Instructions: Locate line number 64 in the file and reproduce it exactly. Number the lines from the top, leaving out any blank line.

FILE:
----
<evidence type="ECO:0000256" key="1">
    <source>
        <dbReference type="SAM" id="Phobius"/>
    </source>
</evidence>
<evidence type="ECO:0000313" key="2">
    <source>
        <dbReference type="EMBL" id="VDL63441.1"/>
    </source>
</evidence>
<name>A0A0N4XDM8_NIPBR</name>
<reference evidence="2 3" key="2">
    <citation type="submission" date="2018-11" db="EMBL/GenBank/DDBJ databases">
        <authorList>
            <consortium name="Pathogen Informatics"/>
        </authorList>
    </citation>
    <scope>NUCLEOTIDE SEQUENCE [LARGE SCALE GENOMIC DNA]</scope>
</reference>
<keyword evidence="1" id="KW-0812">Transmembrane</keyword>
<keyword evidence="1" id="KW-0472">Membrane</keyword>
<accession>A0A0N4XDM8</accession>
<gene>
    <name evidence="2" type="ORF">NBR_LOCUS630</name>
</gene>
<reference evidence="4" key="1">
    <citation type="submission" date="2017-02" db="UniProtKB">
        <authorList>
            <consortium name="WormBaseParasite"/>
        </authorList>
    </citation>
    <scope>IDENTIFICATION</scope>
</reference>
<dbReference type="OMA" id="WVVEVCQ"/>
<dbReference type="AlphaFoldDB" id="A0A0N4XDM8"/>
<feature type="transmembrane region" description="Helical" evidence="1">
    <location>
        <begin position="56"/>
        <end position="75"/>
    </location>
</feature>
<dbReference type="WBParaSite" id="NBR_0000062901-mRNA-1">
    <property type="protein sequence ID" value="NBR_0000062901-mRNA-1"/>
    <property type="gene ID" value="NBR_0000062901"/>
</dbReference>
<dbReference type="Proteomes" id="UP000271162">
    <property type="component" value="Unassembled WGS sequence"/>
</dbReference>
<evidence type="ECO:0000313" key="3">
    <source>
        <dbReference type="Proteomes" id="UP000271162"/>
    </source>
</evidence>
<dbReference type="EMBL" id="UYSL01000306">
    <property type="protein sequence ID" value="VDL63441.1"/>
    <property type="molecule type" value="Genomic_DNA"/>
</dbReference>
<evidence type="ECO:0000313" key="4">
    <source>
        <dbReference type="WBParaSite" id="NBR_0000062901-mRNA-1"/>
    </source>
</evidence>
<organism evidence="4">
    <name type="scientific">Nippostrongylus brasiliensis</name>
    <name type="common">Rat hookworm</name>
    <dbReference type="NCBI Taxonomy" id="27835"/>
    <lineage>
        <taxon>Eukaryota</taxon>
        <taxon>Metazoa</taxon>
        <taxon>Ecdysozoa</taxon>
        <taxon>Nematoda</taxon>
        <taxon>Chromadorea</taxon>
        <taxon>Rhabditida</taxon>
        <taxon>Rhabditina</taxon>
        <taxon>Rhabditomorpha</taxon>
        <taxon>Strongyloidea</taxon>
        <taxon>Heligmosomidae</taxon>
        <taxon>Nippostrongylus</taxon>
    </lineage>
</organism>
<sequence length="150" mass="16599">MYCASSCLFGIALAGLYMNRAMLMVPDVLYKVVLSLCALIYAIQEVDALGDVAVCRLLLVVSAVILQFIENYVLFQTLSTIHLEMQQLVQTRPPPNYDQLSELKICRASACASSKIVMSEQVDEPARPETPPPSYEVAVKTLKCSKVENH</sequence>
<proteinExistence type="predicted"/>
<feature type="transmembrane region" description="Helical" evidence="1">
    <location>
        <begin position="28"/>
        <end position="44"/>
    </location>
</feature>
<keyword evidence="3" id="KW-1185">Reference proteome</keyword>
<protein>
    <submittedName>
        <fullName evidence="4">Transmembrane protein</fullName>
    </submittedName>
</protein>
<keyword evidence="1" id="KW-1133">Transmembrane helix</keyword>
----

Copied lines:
    <name type="scientific">Nippostrongylus brasiliensis</name>